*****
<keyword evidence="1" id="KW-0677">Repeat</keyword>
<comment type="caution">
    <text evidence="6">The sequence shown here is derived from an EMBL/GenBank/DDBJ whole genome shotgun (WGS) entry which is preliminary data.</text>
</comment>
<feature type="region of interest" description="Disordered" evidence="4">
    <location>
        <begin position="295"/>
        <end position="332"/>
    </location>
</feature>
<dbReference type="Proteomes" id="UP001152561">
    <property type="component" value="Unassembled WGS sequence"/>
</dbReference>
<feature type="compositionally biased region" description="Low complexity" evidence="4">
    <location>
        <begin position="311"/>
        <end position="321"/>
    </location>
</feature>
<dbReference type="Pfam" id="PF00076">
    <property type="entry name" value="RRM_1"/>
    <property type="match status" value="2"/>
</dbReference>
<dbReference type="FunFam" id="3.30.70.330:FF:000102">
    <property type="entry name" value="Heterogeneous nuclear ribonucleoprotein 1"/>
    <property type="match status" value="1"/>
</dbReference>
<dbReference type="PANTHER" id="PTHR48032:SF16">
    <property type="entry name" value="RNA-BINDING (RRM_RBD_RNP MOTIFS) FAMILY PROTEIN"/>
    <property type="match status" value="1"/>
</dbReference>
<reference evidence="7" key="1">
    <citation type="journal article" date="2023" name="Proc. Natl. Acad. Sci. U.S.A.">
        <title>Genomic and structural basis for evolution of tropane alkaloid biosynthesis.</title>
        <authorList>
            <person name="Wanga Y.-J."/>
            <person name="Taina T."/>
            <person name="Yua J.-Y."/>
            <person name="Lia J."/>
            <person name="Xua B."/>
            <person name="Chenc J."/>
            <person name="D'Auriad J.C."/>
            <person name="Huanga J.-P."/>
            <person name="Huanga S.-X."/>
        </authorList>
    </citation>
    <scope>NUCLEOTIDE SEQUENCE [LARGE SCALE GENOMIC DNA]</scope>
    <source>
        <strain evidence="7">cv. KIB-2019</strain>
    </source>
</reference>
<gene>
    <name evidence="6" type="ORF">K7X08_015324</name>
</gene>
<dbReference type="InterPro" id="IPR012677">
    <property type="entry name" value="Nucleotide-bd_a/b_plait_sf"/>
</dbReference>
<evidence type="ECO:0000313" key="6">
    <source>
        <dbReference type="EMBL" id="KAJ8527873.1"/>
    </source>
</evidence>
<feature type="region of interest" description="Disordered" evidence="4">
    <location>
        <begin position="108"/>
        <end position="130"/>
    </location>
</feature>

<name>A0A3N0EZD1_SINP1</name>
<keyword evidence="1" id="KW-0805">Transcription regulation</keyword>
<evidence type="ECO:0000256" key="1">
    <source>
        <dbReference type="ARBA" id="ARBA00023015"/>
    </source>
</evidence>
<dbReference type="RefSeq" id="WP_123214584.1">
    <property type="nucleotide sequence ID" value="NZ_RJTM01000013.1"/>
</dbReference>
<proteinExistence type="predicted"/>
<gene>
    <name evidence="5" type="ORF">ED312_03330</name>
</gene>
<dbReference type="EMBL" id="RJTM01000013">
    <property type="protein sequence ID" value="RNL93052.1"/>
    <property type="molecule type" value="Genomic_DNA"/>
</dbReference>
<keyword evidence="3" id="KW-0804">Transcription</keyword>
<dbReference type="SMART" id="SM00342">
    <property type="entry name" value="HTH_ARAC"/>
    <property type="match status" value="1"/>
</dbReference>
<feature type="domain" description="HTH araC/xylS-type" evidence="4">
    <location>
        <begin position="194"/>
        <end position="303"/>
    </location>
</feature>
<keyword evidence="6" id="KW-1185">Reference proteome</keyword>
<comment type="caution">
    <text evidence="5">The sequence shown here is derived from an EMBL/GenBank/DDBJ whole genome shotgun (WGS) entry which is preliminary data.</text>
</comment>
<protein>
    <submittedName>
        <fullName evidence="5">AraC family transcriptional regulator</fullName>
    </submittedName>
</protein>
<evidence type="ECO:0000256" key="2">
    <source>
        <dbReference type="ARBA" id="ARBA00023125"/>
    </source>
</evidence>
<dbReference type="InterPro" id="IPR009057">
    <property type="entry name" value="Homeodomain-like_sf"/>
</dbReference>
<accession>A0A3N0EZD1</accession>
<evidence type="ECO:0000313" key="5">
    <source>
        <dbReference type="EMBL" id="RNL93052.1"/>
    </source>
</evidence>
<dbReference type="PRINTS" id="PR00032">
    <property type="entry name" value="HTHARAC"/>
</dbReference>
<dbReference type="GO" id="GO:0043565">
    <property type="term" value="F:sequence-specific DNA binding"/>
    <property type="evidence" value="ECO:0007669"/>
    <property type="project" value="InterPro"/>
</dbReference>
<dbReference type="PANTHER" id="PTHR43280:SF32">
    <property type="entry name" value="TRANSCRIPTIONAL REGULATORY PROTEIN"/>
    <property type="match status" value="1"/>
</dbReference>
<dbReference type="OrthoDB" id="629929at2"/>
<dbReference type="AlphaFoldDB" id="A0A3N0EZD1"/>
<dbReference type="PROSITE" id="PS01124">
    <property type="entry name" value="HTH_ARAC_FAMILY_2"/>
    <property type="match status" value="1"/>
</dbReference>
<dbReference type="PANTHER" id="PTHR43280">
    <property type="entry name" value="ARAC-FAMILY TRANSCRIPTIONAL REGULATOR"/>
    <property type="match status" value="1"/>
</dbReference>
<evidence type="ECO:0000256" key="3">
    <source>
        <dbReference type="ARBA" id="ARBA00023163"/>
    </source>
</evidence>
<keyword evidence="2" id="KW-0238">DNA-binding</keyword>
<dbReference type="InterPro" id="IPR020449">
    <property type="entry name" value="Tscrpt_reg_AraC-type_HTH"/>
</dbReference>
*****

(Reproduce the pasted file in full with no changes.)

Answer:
<keyword evidence="1" id="KW-0677">Repeat</keyword>
<comment type="caution">
    <text evidence="6">The sequence shown here is derived from an EMBL/GenBank/DDBJ whole genome shotgun (WGS) entry which is preliminary data.</text>
</comment>
<feature type="region of interest" description="Disordered" evidence="4">
    <location>
        <begin position="295"/>
        <end position="332"/>
    </location>
</feature>
<dbReference type="Proteomes" id="UP001152561">
    <property type="component" value="Unassembled WGS sequence"/>
</dbReference>
<feature type="compositionally biased region" description="Low complexity" evidence="4">
    <location>
        <begin position="311"/>
        <end position="321"/>
    </location>
</feature>
<dbReference type="Pfam" id="PF00076">
    <property type="entry name" value="RRM_1"/>
    <property type="match status" value="2"/>
</dbReference>
<dbReference type="FunFam" id="3.30.70.330:FF:000102">
    <property type="entry name" value="Heterogeneous nuclear ribonucleoprotein 1"/>
    <property type="match status" value="1"/>
</dbReference>
<dbReference type="PANTHER" id="PTHR48032:SF16">
    <property type="entry name" value="RNA-BINDING (RRM_RBD_RNP MOTIFS) FAMILY PROTEIN"/>
    <property type="match status" value="1"/>
</dbReference>
<reference evidence="7" key="1">
    <citation type="journal article" date="2023" name="Proc. Natl. Acad. Sci. U.S.A.">
        <title>Genomic and structural basis for evolution of tropane alkaloid biosynthesis.</title>
        <authorList>
            <person name="Wanga Y.-J."/>
            <person name="Taina T."/>
            <person name="Yua J.-Y."/>
            <person name="Lia J."/>
            <person name="Xua B."/>
            <person name="Chenc J."/>
            <person name="D'Auriad J.C."/>
            <person name="Huanga J.-P."/>
            <person name="Huanga S.-X."/>
        </authorList>
    </citation>
    <scope>NUCLEOTIDE SEQUENCE [LARGE SCALE GENOMIC DNA]</scope>
    <source>
        <strain evidence="7">cv. KIB-2019</strain>
    </source>
</reference>
<gene>
    <name evidence="6" type="ORF">K7X08_015324</name>
</gene>
<dbReference type="InterPro" id="IPR012677">
    <property type="entry name" value="Nucleotide-bd_a/b_plait_sf"/>
</dbReference>
<evidence type="ECO:0000313" key="6">
    <source>
        <dbReference type="EMBL" id="KAJ8527873.1"/>
    </source>
</evidence>
<feature type="region of interest" description="Disordered" evidence="4">
    <location>
        <begin position="108"/>
        <end position="130"/>
    </location>
</feature>

<name>A0A3N0EZD1_SINP1</name>
<keyword evidence="1" id="KW-0805">Transcription regulation</keyword>
<evidence type="ECO:0000256" key="1">
    <source>
        <dbReference type="ARBA" id="ARBA00023015"/>
    </source>
</evidence>
<dbReference type="RefSeq" id="WP_123214584.1">
    <property type="nucleotide sequence ID" value="NZ_RJTM01000013.1"/>
</dbReference>
<proteinExistence type="predicted"/>
<gene>
    <name evidence="5" type="ORF">ED312_03330</name>
</gene>
<dbReference type="EMBL" id="RJTM01000013">
    <property type="protein sequence ID" value="RNL93052.1"/>
    <property type="molecule type" value="Genomic_DNA"/>
</dbReference>
<keyword evidence="3" id="KW-0804">Transcription</keyword>
<dbReference type="SMART" id="SM00342">
    <property type="entry name" value="HTH_ARAC"/>
    <property type="match status" value="1"/>
</dbReference>
<feature type="domain" description="HTH araC/xylS-type" evidence="4">
    <location>
        <begin position="194"/>
        <end position="303"/>
    </location>
</feature>
<keyword evidence="6" id="KW-1185">Reference proteome</keyword>
<comment type="caution">
    <text evidence="5">The sequence shown here is derived from an EMBL/GenBank/DDBJ whole genome shotgun (WGS) entry which is preliminary data.</text>
</comment>
<protein>
    <submittedName>
        <fullName evidence="5">AraC family transcriptional regulator</fullName>
    </submittedName>
</protein>
<evidence type="ECO:0000256" key="2">
    <source>
        <dbReference type="ARBA" id="ARBA00023125"/>
    </source>
</evidence>
<dbReference type="InterPro" id="IPR009057">
    <property type="entry name" value="Homeodomain-like_sf"/>
</dbReference>
<accession>A0A3N0EZD1</accession>
<evidence type="ECO:0000313" key="5">
    <source>
        <dbReference type="EMBL" id="RNL93052.1"/>
    </source>
</evidence>
<dbReference type="PRINTS" id="PR00032">
    <property type="entry name" value="HTHARAC"/>
</dbReference>
<dbReference type="GO" id="GO:0043565">
    <property type="term" value="F:sequence-specific DNA binding"/>
    <property type="evidence" value="ECO:0007669"/>
    <property type="project" value="InterPro"/>
</dbReference>
<dbReference type="PANTHER" id="PTHR43280:SF32">
    <property type="entry name" value="TRANSCRIPTIONAL REGULATORY PROTEIN"/>
    <property type="match status" value="1"/>
</dbReference>
<dbReference type="OrthoDB" id="629929at2"/>
<dbReference type="AlphaFoldDB" id="A0A3N0EZD1"/>
<dbReference type="PROSITE" id="PS01124">
    <property type="entry name" value="HTH_ARAC_FAMILY_2"/>
    <property type="match status" value="1"/>
</dbReference>
<dbReference type="PANTHER" id="PTHR43280">
    <property type="entry name" value="ARAC-FAMILY TRANSCRIPTIONAL REGULATOR"/>
    <property type="match status" value="1"/>
</dbReference>
<evidence type="ECO:0000256" key="3">
    <source>
        <dbReference type="ARBA" id="ARBA00023163"/>
    </source>
</evidence>
<keyword evidence="2" id="KW-0238">DNA-binding</keyword>
<dbReference type="InterPro" id="IPR020449">
    <property type="entry name" value="Tscrpt_reg_AraC-type_HTH"/>
</dbReference>